Morning art installation.
I'm not sure why, but every September our resident spider population seems to increase by about five thousand percent. There are spiders—and spiderwebs—everywhere. You can see them best in the morning sun, still all perfectly intact and glistening with dew, a fat spider often sitting proudly (or resting after a long night's effort?) in the center. (This web's owner scurried out of sight when I pulled out the camera.)
There are so many different shapes and sizes of spiderwebs, including little roundish ones that appear by the hundreds in the newly cut grass in the hayfield, and others that consist of simply a few several-foot-long strands that have been magically draped between two stationary objects, usually at face level.
It's easy to see why spiders and spiderwebs play a big role in Halloween decorating; somebody probably just looked around at the end of September and said, "Yep, these things could be really creepy."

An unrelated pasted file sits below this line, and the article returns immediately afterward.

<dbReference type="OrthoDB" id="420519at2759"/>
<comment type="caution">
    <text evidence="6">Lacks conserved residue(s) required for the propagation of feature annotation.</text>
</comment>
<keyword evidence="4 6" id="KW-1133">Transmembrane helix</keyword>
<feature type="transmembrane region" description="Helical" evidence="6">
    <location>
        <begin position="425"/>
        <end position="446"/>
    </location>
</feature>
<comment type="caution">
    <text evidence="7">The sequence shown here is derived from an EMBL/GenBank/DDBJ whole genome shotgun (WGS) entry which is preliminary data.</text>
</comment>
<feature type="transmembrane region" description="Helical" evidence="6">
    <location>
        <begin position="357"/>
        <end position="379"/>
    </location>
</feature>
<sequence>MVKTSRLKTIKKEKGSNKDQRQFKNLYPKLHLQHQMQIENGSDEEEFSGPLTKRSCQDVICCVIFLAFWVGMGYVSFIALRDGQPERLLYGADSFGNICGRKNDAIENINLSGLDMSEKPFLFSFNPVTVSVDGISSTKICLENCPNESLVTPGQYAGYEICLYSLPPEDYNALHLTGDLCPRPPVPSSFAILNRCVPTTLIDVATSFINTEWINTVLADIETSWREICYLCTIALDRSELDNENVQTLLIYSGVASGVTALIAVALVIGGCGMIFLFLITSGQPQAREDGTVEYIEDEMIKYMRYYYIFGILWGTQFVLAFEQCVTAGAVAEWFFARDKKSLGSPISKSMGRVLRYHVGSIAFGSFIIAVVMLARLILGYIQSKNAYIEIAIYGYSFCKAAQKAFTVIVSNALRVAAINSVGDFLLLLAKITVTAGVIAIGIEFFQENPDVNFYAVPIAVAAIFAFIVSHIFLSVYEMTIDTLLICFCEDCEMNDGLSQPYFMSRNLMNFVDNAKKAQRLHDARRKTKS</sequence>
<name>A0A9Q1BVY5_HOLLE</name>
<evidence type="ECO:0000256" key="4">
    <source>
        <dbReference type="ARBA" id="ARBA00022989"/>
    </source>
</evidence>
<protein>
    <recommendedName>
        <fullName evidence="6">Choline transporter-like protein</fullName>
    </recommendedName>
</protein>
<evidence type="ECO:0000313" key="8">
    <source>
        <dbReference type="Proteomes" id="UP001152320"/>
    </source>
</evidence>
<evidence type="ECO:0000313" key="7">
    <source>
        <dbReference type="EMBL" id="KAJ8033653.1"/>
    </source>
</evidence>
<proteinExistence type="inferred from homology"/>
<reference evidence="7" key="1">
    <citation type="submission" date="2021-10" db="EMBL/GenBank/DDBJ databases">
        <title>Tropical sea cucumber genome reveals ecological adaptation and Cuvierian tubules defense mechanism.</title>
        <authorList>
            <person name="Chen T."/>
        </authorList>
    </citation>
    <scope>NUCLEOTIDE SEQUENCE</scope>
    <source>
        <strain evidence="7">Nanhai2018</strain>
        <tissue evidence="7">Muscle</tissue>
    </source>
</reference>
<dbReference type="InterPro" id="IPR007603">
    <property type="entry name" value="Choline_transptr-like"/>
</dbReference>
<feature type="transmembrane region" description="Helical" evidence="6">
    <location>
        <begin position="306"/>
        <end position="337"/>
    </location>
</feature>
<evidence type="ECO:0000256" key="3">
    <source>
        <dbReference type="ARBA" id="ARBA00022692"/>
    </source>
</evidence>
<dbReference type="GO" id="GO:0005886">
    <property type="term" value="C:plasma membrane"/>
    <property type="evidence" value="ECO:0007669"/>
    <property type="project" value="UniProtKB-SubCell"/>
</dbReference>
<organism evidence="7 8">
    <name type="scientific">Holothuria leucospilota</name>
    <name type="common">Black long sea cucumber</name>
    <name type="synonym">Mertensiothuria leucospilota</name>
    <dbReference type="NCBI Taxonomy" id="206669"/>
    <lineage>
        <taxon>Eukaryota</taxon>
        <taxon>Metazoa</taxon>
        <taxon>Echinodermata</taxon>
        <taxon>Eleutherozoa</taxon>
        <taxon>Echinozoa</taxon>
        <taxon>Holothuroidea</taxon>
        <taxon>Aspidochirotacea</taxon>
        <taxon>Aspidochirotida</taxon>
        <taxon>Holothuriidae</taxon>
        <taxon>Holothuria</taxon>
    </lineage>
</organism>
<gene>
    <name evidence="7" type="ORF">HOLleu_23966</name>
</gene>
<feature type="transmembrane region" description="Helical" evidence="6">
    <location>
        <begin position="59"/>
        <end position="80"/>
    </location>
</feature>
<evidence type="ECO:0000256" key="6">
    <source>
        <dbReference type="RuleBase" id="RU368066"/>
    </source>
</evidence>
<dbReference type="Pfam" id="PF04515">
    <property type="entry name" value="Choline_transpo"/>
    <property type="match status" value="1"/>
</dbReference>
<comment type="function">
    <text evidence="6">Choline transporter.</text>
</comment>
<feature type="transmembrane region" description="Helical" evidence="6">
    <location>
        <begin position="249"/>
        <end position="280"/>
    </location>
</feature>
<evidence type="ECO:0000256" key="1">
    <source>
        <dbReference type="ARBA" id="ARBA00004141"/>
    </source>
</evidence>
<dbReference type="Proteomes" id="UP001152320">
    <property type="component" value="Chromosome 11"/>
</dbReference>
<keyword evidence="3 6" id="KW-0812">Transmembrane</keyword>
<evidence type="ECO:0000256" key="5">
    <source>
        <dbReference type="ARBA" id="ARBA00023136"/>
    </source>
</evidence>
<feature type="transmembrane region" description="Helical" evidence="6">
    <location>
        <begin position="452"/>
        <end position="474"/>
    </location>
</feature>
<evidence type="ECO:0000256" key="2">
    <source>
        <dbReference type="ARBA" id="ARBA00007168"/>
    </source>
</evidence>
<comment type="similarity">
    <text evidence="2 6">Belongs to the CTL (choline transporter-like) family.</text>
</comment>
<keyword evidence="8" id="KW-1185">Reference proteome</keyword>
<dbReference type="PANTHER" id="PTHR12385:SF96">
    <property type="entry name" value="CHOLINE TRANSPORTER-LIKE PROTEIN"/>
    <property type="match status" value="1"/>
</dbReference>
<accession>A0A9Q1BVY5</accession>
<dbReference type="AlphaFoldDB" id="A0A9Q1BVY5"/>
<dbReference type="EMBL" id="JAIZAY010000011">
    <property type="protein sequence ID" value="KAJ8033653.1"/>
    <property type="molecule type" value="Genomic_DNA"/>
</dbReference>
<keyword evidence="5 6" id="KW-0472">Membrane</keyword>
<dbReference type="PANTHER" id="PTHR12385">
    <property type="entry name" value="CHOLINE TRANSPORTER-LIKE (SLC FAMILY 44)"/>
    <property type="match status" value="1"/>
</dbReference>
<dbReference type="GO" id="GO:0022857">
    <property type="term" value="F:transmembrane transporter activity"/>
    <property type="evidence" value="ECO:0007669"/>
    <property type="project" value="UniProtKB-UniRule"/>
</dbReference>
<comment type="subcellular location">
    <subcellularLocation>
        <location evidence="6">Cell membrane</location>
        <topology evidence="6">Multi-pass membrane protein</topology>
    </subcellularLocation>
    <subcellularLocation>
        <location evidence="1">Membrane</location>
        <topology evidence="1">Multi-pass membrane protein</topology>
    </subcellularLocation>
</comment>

I like the intricate, showy webs like the one above the best. They look like so much work that I always try to avoid breaking them as I traipse across the farmyard with a basket of laundry to hang on the line, or over to the chicken coops carrying overgrown arugula and cucumber treats from the kitchen garden. But because of the way the light plays on them, you can often only see the webs from one direction, so more often than not I will carefully duck my head and slip under so as to avoid a sticky mess and then mindlessly crash right through on my way back.
It's best to walk around the farm with a hat on and your mouth shut.
I'm always amazed at how fast the spiders can create those complicated webs, which makes me feel a little less guilty when I accidentally destroy one. Watching a spider at work is mesmerizing, and taking a few minutes to stop and really see how something is literally being built out of thin air should probably be on everybody's Need To Do This Someday life list.
The longer you watch, the more in awe you'll be.
More spiders and spider webs? Here.
© FarmgirlFare.com, always in the middle of a building boom.